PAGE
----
Adam is a partner of The Working Journey a niche consultancy that designs organisations into creative accountable enterprises that deliver...using ideas such as you just read. Want to chat? Send him an email by clicking here.

Five signs your planning is going well

Flying Tiger

Tigers have outstanding plans

Here are five signs that show if your organisation or division’s planning is going well:

1) The CEO picks up the whiteboard marker

The reason they were chosen for the job is because they were deemed to have the capability to create, communicate then deliver a future by focusing the efforts of hundreds or thousands of people.  While they need input from all the minds around the table, the final plan is theirs, and theirs alone, and this starts from articulating their initial thoughts.

2) The word ‘develop’ is not seen 

The purpose of a planning day isn’t to agree to develop a plan, it’s to actually come up with a plan. Read more…

Adam is a partner of The Working Journey a niche consultancy that designs organisations into creative accountable enterprises that deliver...using ideas such as you just read. Want to chat? Send him an email by clicking here.

A real strategy

Road

Recently, I heard a strategy that was fantastic.  It was an outsourcing strategy, and was quite simply “if it can fit on a truck, we aren’t building it“.

Why did I love this strategy?  Because it was actually a strategy!  It wasn’t a purpose or intent, an objective, nor was it a plan.  It was a strategy.

A strategy is nothing more than a sentence or three that sums up the approach or philosophy that we are going to use to guide us in achieving an intent.  It gives us the filters that we can then use to make decisions.  Look at the outsourcing strategy I referred to above. Read more…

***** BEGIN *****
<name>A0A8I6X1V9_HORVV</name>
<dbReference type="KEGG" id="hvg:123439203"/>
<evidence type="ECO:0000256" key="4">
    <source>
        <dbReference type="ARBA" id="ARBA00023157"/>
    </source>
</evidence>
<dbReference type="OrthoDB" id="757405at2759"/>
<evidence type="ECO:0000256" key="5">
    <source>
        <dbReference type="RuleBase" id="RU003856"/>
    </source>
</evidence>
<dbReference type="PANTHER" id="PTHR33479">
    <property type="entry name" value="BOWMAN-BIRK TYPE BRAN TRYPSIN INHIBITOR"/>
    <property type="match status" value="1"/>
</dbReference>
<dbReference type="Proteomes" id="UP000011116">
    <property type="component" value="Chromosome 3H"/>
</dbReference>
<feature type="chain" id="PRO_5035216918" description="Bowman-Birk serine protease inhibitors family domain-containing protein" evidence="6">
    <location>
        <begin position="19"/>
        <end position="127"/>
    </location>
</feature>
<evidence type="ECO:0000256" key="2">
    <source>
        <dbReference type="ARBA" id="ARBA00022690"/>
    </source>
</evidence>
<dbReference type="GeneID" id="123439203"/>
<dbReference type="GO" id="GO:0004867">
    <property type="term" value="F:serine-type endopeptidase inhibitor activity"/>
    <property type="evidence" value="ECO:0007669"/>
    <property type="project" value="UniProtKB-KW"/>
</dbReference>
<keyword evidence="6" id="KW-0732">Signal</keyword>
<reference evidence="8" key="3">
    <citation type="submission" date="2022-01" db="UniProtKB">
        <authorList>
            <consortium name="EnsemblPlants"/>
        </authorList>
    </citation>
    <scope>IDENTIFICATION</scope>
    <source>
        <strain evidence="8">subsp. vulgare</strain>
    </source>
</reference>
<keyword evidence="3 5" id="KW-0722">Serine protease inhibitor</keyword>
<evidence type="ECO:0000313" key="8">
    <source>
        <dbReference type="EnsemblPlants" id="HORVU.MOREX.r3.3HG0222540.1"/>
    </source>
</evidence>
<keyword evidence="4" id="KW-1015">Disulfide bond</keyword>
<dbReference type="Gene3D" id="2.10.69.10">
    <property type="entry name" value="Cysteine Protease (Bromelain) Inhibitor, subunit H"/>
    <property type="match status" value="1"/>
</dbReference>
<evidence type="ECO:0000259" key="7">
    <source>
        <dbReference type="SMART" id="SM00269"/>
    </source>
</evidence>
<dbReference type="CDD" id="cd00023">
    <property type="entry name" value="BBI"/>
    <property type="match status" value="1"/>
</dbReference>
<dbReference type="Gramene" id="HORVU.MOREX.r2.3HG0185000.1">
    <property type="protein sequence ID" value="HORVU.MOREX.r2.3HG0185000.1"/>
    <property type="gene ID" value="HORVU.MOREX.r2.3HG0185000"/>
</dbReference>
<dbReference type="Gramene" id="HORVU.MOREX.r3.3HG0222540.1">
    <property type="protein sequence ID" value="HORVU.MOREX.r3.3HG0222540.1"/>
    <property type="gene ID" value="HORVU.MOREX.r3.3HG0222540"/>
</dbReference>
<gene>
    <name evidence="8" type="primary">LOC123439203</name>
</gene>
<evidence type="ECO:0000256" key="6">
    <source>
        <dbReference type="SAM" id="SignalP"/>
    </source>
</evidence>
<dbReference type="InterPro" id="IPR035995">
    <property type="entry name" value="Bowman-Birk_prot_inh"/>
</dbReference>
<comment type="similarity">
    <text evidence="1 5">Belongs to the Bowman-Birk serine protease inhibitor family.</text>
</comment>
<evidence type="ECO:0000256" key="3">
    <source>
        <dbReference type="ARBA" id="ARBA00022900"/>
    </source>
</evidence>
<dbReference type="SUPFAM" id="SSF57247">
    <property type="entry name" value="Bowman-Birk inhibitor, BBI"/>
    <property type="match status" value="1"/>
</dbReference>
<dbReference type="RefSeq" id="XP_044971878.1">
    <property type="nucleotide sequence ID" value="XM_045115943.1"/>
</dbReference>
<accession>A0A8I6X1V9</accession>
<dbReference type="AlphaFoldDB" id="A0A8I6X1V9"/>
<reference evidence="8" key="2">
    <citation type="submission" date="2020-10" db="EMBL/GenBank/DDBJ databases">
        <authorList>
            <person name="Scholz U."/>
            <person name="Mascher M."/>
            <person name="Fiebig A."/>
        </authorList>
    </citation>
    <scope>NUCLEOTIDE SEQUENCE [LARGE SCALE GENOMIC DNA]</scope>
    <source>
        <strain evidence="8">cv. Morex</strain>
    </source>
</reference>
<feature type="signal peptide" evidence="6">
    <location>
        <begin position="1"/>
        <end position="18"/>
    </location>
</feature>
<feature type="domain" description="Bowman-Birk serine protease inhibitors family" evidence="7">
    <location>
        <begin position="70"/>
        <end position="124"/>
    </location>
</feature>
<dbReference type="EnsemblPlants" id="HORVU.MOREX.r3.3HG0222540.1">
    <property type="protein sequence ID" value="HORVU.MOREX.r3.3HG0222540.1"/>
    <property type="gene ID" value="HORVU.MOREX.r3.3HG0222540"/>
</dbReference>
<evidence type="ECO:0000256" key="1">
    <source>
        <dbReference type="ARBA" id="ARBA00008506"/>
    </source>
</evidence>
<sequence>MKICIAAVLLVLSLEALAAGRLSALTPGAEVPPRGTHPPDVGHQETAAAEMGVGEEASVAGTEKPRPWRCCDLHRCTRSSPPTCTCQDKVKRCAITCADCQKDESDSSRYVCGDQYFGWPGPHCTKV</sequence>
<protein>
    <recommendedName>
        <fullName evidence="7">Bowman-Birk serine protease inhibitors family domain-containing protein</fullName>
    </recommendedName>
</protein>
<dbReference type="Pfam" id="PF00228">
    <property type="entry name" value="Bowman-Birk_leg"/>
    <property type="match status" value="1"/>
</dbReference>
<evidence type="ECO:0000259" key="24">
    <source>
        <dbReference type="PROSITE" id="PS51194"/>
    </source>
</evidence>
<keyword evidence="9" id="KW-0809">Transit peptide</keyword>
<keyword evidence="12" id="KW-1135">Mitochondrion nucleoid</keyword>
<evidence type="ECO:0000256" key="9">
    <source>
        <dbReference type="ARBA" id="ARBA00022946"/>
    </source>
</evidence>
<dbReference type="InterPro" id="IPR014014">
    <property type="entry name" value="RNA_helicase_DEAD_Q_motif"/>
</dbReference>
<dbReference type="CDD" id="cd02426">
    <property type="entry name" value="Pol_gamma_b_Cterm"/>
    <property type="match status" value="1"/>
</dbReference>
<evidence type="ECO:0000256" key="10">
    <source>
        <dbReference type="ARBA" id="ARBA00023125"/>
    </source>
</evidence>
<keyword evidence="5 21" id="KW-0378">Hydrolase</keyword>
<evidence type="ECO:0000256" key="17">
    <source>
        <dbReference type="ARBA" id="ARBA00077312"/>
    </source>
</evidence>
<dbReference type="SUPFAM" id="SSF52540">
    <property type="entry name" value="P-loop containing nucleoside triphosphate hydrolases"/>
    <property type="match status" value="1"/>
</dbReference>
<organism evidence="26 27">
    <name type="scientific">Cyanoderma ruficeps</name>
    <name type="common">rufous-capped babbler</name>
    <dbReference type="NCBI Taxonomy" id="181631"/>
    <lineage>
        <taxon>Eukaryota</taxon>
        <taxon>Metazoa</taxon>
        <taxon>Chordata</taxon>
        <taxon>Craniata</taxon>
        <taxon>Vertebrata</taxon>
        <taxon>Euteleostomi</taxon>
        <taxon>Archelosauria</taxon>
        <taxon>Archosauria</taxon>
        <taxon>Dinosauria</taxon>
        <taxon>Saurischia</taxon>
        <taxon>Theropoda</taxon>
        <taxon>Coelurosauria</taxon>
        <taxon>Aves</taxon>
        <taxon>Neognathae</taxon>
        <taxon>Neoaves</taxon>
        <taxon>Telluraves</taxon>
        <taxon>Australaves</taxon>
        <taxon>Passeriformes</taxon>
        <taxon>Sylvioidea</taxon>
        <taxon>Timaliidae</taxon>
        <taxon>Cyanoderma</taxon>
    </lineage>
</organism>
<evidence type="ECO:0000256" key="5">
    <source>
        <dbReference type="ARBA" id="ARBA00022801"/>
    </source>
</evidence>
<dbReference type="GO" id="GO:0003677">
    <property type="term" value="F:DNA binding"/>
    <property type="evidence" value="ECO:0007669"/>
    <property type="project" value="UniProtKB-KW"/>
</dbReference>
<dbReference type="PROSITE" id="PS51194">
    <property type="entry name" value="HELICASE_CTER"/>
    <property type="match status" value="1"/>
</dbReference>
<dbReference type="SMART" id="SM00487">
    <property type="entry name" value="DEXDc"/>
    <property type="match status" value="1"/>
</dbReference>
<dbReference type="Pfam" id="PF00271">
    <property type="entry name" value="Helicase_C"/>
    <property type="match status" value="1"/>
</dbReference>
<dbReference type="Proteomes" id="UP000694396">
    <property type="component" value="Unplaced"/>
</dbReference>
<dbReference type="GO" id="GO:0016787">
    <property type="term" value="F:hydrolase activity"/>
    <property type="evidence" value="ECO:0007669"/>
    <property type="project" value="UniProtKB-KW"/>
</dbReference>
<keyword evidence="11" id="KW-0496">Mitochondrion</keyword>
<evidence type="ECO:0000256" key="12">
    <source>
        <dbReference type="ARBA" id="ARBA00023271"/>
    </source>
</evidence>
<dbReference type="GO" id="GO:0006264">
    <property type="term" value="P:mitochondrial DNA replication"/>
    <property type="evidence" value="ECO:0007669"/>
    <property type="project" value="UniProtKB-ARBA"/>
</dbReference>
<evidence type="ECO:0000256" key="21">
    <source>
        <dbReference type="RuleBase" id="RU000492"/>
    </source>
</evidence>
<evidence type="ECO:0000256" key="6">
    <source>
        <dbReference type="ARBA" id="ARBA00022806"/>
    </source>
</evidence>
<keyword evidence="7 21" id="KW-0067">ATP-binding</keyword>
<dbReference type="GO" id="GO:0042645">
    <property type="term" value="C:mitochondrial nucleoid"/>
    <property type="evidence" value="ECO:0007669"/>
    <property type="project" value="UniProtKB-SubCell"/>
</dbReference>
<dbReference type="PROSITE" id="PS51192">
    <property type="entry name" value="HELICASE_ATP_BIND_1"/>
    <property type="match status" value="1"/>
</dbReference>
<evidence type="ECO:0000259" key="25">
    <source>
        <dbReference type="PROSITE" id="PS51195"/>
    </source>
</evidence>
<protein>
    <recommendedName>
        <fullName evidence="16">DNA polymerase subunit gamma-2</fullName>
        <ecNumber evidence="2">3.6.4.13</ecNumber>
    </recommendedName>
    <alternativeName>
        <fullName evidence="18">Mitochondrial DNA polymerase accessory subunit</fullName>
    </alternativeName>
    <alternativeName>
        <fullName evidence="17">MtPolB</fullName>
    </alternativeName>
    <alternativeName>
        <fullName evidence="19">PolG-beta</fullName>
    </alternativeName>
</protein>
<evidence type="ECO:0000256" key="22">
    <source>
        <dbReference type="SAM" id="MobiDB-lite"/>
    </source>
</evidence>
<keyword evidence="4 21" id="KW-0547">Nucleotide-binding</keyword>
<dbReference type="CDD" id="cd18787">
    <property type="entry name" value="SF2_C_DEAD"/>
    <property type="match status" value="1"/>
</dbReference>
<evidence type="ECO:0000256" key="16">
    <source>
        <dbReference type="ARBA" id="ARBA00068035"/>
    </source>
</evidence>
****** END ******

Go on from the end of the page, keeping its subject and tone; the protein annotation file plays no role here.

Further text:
Adam is a partner of The Working Journey a niche consultancy that designs organisations into creative accountable enterprises that deliver...using ideas such as you just read. Want to chat? Send him an email by clicking here.

Arguments are opportunity

I’ve been lucky enough to have a situation where my people have been arguing.  Classic stuff too – the Sales Manager arguing that the Operations Manager isn’t delivering while the Operations Manager argues that the Sales Manager is selling what can’t be done.

Both are strong people who have an excellent feel for the overall business, and run their departments well.

Why am I lucky?

Because we’ve uncovered a genuine strategic question, which is: should we be in that market at all?

Reminds me of a great scene described in Robert Pirsig’s classic book Zen and the Art of Motorcyle Maintenance where a fellow college teacher asked him what the noise coming out of his classroom was about.  He calmly answered “we’ve come across a genuine question, and the shock of it is hard to recover from”. Read more…

Adam is a partner of The Working Journey a niche consultancy that designs organisations into creative accountable enterprises that deliver...using ideas such as you just read. Want to chat? Send him an email by clicking here.